Opened in 1964 in St. Catharines, Ontario, Brock University offers undergraduate and graduate degrees in a variety of disciplines including business, education, humanities, the social sciences, and the applied health sciences. The institution, located twenty minutes from Niagara Falls, enrolls 18,000 students and employs 582 faculty and staff members. To assist these users with their research, Brock University’s James A. Gibson Library offers access to 452 subscription databases, more than 30,000 full-text electronic journals, 835,474 books and government publications, almost two million eBooks, more than 32,000 sound and video recordings, and almost 670,000 microforms. With such a large collection, the Library wanted to find a research platform that would improve users’ discovery of these resources. In addition, the library sought to enhance the research experience for its users with a more intuitive interface. To achieve these goals, the library implemented EBSCO Discovery Service (EDS) in September of 2012.
According to Monica Rettig, E-Learning/Liaison Librarian, the Library had three main objectives in implementing a web scale discovery service. First, the Library sought to improve discovery of library collections, especially subscription databases that were being buried or siloed in format- or platform-specific information architecture.
Second, the Library wanted to provide a better research experience for users – particularly undergraduate students – by creating an intuitive and refreshed interface with functionality that met contemporary expectations of a search environment.
Finally, library leaders wanted to implement a discovery service that would be compatible with the Library’s existing technical infrastructure.
Library administrators established a Web Scale Discovery Implementation Team in December of 2011. The team, consisting of Rettig and four of her colleagues, was asked to compare two discovery products – including EDS – and select one. Once the selection was made, they would need to implement the tool by September of 2012. The project was divided into three phases: Evaluation & Selection, Implementation, and Maintenance.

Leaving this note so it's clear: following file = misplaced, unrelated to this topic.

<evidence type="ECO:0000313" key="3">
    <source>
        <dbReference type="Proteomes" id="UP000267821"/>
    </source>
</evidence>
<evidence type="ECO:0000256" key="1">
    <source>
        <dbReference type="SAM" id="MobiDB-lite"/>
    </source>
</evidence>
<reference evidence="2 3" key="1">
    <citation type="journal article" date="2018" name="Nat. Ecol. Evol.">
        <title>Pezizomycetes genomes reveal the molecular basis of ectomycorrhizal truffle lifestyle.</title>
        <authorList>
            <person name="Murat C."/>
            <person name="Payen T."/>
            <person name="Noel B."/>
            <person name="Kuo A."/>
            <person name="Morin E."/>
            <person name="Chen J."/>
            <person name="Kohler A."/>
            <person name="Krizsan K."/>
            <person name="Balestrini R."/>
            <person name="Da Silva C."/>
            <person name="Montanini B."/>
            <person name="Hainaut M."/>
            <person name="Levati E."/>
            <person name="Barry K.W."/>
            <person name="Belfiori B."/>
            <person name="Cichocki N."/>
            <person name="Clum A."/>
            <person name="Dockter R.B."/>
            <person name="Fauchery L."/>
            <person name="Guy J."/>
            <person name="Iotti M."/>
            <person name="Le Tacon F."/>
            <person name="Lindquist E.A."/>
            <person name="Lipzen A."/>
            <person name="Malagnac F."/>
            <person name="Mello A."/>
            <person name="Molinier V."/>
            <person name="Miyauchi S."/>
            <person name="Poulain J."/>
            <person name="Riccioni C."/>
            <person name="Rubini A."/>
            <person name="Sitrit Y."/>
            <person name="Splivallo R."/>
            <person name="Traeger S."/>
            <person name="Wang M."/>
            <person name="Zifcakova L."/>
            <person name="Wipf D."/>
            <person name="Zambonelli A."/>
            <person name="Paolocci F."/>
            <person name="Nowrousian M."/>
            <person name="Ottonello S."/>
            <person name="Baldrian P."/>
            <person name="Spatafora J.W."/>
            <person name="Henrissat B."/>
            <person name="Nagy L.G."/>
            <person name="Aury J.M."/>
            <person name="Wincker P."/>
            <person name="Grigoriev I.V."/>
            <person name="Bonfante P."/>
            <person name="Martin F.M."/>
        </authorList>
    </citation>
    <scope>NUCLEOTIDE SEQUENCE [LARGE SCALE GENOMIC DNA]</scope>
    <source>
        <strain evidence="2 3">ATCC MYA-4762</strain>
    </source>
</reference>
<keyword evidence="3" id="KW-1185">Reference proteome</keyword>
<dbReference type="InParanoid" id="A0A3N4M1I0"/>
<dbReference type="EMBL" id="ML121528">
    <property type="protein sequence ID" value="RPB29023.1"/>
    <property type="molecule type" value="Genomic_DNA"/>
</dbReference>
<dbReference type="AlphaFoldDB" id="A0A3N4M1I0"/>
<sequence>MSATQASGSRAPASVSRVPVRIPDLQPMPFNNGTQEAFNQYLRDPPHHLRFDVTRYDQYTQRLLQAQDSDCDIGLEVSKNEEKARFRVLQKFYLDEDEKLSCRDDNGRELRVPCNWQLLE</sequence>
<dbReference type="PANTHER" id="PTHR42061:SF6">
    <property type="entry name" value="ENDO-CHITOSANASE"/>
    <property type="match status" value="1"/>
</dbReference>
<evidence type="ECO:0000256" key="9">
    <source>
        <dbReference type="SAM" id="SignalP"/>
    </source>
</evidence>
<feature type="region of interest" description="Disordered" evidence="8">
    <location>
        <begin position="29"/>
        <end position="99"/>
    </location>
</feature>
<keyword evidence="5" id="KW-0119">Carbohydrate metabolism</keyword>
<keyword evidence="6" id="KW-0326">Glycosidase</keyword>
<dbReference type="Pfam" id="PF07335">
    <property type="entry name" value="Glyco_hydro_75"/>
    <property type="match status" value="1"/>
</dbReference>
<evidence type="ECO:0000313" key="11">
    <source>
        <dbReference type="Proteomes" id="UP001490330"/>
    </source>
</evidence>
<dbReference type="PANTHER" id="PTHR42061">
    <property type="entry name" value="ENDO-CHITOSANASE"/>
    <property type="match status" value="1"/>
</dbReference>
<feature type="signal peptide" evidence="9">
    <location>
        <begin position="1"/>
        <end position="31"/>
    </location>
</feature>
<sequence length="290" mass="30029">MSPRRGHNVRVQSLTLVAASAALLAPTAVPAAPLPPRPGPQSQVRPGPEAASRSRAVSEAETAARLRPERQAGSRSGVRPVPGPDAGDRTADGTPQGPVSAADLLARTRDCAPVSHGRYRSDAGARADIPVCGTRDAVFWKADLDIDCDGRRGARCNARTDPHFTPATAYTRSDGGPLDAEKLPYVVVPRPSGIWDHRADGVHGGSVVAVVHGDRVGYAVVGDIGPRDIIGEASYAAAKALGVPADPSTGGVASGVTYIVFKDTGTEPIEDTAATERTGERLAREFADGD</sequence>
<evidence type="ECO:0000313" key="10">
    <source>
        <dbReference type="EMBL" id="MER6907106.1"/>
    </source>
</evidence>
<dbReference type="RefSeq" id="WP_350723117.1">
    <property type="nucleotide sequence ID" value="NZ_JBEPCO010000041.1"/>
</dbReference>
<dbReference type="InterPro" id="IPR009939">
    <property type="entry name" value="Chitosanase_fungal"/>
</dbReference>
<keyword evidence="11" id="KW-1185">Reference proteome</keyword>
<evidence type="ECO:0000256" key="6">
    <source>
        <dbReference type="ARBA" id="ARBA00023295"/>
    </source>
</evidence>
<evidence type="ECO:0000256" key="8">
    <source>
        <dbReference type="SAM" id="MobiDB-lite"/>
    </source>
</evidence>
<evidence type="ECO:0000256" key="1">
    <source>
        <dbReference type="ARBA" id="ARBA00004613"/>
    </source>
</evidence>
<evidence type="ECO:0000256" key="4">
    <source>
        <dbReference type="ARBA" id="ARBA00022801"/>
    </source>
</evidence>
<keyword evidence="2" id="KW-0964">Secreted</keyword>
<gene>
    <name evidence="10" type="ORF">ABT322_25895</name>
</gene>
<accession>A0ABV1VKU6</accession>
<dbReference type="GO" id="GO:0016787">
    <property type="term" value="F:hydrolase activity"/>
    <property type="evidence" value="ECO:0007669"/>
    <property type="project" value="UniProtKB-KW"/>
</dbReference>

The first phase of the project involved gathering information, evaluating the services, and making a selection. The team contacted other academic libraries that used EDS or the other vendor’s web scale discovery service. They gained guest access to test how the platforms functioned. Meanwhile, they conducted usability testing of the Gibson Library’s existing tool to understand users’ needs and behaviors. The team then determined that the Gibson Library’s new web scale discovery service would have to
- deliver fast search response times,
- allow for customization, branding, and modification,
- recognize natural language search behavior,
- intersperse local catalog records in search results, and
- rank the relevance of search results in an appropriate and vendor-agnostic way.
“There are so many decisions to make when implementing EDS or any discovery service,” Rettig said. “Usability testing helped us guide our decision making.”
The Discovery Team chose EDS because it would allow them to achieve their objectives without overhauling the Library’s technical infrastructure. The system also easily integrated their catalog data. And since the library had previously subscribed to Academic Search™ Premier, students were already familiar with the EBSCO interface.
The Library held a beta launch of EDS – called “SuperSearch” by Brock University users – on September 1, 2012.
Customization, Branding & Access
The implementation phase allowed Rettig and her team to work with EBSCO staff in customizing the interface to meet the library’s needs.